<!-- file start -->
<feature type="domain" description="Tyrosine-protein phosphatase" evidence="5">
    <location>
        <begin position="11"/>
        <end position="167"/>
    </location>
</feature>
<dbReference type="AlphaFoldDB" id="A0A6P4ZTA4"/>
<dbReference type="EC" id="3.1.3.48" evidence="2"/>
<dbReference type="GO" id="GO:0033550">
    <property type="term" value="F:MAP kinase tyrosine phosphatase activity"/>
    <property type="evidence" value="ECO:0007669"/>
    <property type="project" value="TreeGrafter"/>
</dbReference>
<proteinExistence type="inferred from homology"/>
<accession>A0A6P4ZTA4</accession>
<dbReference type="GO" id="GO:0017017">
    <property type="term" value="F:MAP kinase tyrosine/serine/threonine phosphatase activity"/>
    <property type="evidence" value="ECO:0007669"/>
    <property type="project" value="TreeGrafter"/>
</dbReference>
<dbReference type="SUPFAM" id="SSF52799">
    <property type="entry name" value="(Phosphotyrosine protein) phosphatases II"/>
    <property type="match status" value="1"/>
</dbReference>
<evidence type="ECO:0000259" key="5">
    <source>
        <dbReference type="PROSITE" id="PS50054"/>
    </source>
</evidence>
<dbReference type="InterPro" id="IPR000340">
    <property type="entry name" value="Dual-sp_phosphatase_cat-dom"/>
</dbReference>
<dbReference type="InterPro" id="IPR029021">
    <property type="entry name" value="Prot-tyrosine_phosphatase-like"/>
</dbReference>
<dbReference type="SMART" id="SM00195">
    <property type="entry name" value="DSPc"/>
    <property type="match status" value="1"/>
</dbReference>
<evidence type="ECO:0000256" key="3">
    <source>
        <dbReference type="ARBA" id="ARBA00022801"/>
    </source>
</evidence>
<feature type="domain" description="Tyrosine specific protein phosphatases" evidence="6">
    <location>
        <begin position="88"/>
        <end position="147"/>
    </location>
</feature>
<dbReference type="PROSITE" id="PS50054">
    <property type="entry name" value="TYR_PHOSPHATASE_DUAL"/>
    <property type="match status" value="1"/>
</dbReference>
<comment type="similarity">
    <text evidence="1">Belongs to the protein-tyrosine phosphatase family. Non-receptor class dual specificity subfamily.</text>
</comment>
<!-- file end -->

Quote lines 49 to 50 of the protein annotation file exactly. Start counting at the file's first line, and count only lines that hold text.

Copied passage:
    </location>
</feature>